Identifying victims

They added that sufficient measures were not being taken to identify victims of trafficking, or support their recovery in ways that fully takes account of the extreme trauma being suffered.

“The failure to provide accountability for these serious human rights violations and grave crimes creates a climate of impunity, allows trafficking in persons to persist and perpetrators to go free,” underscored the six UN experts.

They urged all relevant stakeholders to ensure that victims of trafficking can adequately access medical assistance, including sexual and reproductive healthcare services and psychological support.

The experts said they had made their concerns known to both the Governments of Ethiopia and neighbouring Eritrea.

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35 years of Cultural Routes: Safeguarding European Values, Heritage, and Dialogue

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A Europe rich in history, heritage, dialogue and values: the Council of Europe Cultural Routes’ programme celebrates its 35th anniversary, on the occasion of the 11th Advisory Forum in Minoa Palace Hotel, Chania, Crete (Greece) on 5-7 October, with a special event to highlight the relevance of Cultural Routes for the promotion of cultural diversity, intercultural dialogue and sustainable tourism.

The Forum is organised by the Enlarged Partial Agreement on Cultural Routes of the Council of Europe and the European Institute of Cultural Routes, in co-operation with the Hellenic Ministry of Culture and Sports, the Hellenic Ministry of Tourism, the Greek National Tourism Organization, the Region of Crete, the Municipality of Chania, the Chamber of Industry and Commerce of Chania, and the Historic Cafes Route. The 2022 edition will be the opportunity to underline the growing relevance of the Cultural Routes methodology and practices in promoting Europe’s shared cultural heritage while fostering viable local development.

Deputy Secretary General Bjørn Berge will participate in the high-level dialogue, together with Minister of Culture and Sports of Greece Lina Mendoni, Minister of Tourism of Greece Vassilis Kikilias, Parliamentary Assembly (PACE) Vice-President and Chairperson of the Greek Delegation Dora Bakoyannis and Chair of the Statutory Committee of Cultural Routes Ambassador Patrick Engelberg (Luxembourg). 

Over three days of workshops and interactive debates, three main general sessions will be explored:

  1. Promoting European Values and Intercultural Dialogue;
  2. Safeguarding Heritage in Times of Crisis;
  3. Fostering Creative Industries, Cultural Tourism, Innovative Technologies for Sustainable Communities.

The Forum will discuss trends and challenges in relation to Cultural Routes, providing a platform for sharing experiences, reviewing progress, analysing professional practices, launching new initiatives and developing partnerships across Europe and beyond. Participants range from managers among the 48 cultural routes to representatives of national ministries, International Organisations, academics, experts and tourism professionals.

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Little progress combating systemic racism against people of African descent

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More than two years since the murder of George Floyd by a police officer in the United States sparked the global Black Lives Matter movement, there’s been only “piecemeal progress” in addressing systemic racism, the UN human rights office (OHCHR) said on Friday, in a new report.While more people have been made aware of systemic racism and concrete steps have been taken in some countries, the Acting High Commissioner for Human Rights called on States to demonstrate greater political will to accelerate action.

“There have been some initiatives in different countries to address racism, but for the most part they are piecemeal. They fall short of the comprehensive evidence-based approaches needed to dismantle the entrenched structural, institutional and societal racism that has existed for centuries, and continues to inflict deep harm today,” said Nada Al-Nashif, who will present the report to the UN Human Rights Council on Monday.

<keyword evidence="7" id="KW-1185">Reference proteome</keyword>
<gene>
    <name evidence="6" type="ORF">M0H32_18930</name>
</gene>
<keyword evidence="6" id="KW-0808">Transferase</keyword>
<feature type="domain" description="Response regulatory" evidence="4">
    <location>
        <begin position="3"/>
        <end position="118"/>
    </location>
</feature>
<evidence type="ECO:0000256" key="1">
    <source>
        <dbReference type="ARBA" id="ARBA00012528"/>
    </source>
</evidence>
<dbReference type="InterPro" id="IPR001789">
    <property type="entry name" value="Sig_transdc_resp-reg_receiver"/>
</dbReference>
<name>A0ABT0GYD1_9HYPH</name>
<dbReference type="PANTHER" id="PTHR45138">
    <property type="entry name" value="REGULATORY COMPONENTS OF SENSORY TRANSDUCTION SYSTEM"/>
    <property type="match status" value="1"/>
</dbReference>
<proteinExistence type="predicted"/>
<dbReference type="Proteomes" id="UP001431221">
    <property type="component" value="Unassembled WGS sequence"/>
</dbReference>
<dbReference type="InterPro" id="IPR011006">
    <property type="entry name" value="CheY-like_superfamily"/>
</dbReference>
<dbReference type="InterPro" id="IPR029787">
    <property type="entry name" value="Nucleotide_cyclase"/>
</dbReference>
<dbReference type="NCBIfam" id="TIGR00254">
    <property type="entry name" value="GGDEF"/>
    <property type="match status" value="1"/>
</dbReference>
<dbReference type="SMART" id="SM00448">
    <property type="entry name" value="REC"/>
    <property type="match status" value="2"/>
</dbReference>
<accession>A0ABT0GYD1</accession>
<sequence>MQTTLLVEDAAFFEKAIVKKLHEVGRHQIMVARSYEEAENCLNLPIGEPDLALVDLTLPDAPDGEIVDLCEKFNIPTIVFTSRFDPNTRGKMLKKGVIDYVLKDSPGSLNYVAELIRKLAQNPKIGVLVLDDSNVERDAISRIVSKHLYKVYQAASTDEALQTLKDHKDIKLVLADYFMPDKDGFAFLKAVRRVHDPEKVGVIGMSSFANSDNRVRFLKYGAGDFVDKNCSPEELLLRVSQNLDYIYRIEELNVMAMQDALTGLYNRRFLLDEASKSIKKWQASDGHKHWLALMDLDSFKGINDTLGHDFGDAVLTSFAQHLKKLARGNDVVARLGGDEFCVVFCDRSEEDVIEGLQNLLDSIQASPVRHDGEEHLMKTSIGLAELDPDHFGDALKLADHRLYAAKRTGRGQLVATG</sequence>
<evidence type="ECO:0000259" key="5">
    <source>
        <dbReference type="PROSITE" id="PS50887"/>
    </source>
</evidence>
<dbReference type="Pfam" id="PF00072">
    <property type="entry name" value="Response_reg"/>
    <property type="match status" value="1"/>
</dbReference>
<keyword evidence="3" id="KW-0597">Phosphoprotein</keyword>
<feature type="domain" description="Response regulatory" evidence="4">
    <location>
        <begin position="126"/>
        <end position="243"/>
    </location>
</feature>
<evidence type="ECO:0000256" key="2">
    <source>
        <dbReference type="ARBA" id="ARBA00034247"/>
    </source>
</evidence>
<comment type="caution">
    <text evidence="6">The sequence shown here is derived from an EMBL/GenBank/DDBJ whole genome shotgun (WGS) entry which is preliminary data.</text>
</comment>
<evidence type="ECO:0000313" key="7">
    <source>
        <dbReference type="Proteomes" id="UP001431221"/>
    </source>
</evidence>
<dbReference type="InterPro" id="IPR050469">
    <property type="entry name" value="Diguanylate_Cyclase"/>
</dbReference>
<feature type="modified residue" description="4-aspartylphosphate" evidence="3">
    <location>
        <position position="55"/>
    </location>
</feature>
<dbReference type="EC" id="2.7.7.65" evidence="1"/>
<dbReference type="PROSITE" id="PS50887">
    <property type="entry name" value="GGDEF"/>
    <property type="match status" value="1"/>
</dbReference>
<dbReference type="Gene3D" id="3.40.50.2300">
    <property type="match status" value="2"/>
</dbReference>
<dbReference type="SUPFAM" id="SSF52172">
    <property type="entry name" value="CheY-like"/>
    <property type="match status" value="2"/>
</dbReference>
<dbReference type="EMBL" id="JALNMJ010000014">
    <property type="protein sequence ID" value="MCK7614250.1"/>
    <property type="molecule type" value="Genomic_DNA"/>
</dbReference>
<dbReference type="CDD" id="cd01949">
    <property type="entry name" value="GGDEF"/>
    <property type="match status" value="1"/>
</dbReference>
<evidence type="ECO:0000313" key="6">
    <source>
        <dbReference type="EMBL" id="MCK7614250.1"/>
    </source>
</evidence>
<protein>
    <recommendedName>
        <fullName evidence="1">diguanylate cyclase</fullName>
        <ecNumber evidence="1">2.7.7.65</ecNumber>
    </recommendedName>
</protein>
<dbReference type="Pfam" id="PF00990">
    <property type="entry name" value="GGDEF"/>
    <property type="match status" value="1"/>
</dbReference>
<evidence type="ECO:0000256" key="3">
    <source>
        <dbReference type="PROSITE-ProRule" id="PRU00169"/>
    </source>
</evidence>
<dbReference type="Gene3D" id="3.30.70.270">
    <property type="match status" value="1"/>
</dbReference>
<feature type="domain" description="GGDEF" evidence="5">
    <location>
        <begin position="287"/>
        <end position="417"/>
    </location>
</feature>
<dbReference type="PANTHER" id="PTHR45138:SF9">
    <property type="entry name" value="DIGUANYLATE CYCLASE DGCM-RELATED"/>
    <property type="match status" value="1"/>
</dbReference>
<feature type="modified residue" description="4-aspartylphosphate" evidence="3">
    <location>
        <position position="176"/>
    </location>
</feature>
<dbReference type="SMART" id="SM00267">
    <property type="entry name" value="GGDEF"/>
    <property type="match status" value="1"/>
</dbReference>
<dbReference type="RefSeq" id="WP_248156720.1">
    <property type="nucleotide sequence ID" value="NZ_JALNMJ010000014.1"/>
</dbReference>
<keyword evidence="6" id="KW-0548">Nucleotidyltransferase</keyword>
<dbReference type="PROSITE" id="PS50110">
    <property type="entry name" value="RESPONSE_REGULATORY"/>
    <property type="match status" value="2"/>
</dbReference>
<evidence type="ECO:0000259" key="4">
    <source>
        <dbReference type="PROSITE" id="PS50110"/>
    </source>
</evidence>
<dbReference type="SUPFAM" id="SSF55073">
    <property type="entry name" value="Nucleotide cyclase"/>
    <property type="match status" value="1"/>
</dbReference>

Triggering change

The report describes international, national and local initiatives that have been taken, towards ending the scourge of racism.

These include an Executive Order from the White House on advancing effective, accountable policing and criminal justice practices in federal law enforcement agencies; an Anti-Racism Data Act in British Columbia, Canada; measures to evaluate ethnic profiling by police in Sweden; and census data collection to self-identify people of African descent in Argentina.

The European Commission has issued guidance on collecting and using data based on racial or ethnic origin; formal apologies issued, memorialization, revisiting public spaces, and research, to assess links to enslavement and colonialism in several countries.

‘Barometer for success’

The report notes that poor outcomes continue for people of African descent in many countries, notably in accessing health and adequate food, education, social protection, and justice – while poverty, enforced disappearance and violence continues.

It highlights “continuing…allegations of discriminatory treatment, unlawful deportations, excessive use of force, and deaths of African migrants and migrants of African descent by law enforcement officials”

The barometer for success must be positive change in the lived experiences of people of African descent,” continued Ms. Al-Nashif.

“States need to listen to people of African descent, meaningfully involve them and take genuine steps to act upon their concerns.”

Higher death rates

Where available, recent data still points to disproportionately high death rates faced by people of African descent, at the hands of law enforcement, in different countries.

“Families of African descent continued to report the immense challenges, barriers and protracted processes they faced in their pursuit of truth and justice for the deaths of their relatives”, the report says.

It details seven cases of police-related deaths of people of African descent, namely George Floyd and Breonna Taylor (US); Adama Traoré (France); Luana Barbosa dos Reis Santos and João Pedro Matos Pinto (Brazil); Kevin Clarke (UK) and Janner [Hanner] García Palomino (Colombia).

While noting some progress towards accountability in a few of these emblematic cases, “unfortunately, not a single case has yet been brought to a full conclusion, with those families still seeking truth, justice and guarantees of non-repetition, and the prosecution and sanction of all those responsible,” the report says.

Ms. Al-Nashif called on States to “redouble efforts to ensure accountability and redress wherever deaths of Africans and people of African descent have occurred in the context of law enforcement, and take measures to confront legacies that perpetuate and sustain systemic racism”.